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Thanks for your understanding.
Chris -- 2018-04-11
A clothes horse, or clothes mule, was first a rack to dry clothes on, from the late 18th c., and then also a person excessively interested in clothes and fashion, from the mid 19th on. A recent eggcorn based on the second definition are the clothes whores, with the same meaning by a completely different route.
We won’t be running full-page ads in Spin, or parading around like rock star clothes whores, but you will see something musical, emotional, fucking real.
The extension of “fashion plate” to mean a person who takes great pains to always wear the latest fashions was natural (“You look just like a fashion plate!”), but the term has come to carry a connotation of superficiality and perhaps a implication of desperation in the “plate’s” attention to the latest designer gear. A few years ago, a reader asked me whether a similar phrase for someone obsessed with couture was “clothes horse” or, as she believed, “clothes whore.” It’s “clothes horse” (originally a wooden rack for drying clothes), but we agreed that “clothes whore” was probably more to the point and a lot more fun.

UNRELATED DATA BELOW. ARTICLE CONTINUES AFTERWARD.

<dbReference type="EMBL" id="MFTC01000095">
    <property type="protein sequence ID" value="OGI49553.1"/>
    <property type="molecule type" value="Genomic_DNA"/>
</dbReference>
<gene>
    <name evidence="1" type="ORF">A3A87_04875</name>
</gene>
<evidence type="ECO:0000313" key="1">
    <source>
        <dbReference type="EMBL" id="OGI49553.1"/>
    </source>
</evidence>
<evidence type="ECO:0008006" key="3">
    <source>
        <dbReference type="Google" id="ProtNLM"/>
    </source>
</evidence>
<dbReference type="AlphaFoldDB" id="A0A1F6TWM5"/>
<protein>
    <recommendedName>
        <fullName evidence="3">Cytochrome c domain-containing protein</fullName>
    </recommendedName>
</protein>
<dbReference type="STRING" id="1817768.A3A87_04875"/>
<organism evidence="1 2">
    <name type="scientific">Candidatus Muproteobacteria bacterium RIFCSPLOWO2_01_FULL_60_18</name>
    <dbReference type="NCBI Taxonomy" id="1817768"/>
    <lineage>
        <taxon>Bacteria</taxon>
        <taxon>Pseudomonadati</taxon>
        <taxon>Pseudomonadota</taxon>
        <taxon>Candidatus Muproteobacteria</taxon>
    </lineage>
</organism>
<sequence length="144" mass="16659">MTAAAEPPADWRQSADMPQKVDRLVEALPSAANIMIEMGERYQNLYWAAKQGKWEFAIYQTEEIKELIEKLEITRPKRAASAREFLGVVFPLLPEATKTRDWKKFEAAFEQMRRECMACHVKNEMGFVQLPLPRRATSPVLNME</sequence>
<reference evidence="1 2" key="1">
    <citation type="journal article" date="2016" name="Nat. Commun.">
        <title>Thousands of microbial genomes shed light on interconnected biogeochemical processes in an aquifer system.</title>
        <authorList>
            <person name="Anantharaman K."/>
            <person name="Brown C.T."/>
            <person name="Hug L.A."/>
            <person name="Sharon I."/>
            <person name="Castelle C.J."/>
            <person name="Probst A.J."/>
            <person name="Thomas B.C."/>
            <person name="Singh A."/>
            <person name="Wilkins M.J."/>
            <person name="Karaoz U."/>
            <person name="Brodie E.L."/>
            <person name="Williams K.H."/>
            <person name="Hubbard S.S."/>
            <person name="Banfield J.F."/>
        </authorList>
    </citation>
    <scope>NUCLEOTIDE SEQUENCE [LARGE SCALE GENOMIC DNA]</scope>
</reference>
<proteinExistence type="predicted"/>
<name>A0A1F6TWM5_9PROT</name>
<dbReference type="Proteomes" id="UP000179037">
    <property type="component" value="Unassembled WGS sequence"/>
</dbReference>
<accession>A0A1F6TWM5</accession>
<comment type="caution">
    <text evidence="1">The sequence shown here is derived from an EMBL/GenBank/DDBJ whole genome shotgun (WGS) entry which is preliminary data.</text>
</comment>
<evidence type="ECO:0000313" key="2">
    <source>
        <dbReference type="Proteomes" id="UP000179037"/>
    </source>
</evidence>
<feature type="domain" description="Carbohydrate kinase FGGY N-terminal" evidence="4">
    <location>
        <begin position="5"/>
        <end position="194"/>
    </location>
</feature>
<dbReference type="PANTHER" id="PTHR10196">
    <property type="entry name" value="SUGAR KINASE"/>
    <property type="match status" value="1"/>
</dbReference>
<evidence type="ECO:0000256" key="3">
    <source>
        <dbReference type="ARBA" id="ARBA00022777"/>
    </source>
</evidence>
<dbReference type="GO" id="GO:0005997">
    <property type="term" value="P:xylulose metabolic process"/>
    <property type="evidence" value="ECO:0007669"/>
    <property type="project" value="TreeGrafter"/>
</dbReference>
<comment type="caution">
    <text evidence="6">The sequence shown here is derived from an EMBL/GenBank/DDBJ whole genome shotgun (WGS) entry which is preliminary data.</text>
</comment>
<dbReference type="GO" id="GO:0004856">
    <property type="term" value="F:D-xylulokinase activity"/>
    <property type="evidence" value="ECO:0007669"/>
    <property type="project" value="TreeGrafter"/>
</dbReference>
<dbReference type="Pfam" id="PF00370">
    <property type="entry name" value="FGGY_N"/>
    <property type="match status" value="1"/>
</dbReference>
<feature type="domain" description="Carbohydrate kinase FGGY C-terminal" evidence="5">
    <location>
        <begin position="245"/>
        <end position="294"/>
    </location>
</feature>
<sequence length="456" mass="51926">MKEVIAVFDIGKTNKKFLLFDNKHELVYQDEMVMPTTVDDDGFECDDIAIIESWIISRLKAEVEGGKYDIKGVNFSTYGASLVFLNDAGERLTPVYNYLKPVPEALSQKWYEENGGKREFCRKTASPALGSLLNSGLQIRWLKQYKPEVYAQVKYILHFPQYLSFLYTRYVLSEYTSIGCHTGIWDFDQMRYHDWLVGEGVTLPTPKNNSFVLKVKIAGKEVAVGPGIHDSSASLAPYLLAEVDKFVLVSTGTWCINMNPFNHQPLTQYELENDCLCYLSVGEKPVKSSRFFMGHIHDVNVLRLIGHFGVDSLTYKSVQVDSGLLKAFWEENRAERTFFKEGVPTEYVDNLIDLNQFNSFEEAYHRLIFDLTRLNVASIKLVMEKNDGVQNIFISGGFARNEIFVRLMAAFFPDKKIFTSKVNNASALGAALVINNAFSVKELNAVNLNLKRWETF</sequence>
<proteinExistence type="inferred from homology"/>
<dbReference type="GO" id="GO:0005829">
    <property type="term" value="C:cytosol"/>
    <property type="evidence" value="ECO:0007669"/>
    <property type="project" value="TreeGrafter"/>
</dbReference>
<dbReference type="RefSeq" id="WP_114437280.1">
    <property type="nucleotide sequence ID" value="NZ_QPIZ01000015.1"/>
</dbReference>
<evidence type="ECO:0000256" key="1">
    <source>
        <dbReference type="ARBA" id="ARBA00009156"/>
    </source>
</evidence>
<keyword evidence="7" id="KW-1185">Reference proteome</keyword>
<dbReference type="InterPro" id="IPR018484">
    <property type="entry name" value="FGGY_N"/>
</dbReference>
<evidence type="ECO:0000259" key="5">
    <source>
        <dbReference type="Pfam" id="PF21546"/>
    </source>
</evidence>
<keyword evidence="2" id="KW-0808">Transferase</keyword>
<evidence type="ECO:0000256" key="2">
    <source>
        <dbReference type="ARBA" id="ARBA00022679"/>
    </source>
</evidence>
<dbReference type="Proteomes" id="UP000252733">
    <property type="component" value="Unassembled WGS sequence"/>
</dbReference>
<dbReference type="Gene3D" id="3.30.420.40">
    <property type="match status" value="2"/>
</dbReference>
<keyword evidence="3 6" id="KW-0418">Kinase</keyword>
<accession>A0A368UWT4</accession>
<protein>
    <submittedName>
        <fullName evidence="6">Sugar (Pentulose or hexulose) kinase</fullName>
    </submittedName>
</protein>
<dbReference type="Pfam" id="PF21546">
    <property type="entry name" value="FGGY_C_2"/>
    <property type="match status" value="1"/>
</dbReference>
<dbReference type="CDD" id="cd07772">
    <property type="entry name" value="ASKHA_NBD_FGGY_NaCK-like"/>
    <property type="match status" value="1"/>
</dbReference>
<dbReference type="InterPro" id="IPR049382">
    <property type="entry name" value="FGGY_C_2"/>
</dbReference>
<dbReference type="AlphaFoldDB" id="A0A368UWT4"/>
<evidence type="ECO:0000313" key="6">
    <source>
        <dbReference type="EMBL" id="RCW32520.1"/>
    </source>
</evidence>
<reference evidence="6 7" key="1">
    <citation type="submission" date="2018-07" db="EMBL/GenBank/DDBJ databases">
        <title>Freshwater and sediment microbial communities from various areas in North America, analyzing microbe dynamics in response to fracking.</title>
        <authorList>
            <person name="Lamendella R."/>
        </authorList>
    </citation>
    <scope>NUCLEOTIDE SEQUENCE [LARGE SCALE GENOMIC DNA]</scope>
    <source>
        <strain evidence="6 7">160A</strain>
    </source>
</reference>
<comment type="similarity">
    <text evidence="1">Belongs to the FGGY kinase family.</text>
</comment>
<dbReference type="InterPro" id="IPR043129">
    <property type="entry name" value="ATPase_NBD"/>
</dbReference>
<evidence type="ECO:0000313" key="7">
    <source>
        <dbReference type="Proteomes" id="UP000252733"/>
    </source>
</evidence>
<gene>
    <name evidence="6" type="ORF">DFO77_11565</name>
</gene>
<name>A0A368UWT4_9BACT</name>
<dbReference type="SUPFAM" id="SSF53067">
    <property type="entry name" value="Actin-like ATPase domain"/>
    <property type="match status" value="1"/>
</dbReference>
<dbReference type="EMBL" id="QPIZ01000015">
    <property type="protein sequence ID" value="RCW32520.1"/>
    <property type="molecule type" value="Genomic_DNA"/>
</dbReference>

+Word detective, March 28, 2011
Barbie and Ken are hilarious, and for me they were the highlight of the film. When the two clothes whores meet, it’s kismet.
http://frothygirlz.com/2010/06/18/movie … y-story-3/
From the Wikipedia entry on “Media Whores Online”
The nickname The Horse derived from recurring errors in transcripts of TV programs which mentioned the site; the transcripts called it “Media Horse Online.”
On the plain in Spain where it mainly rains.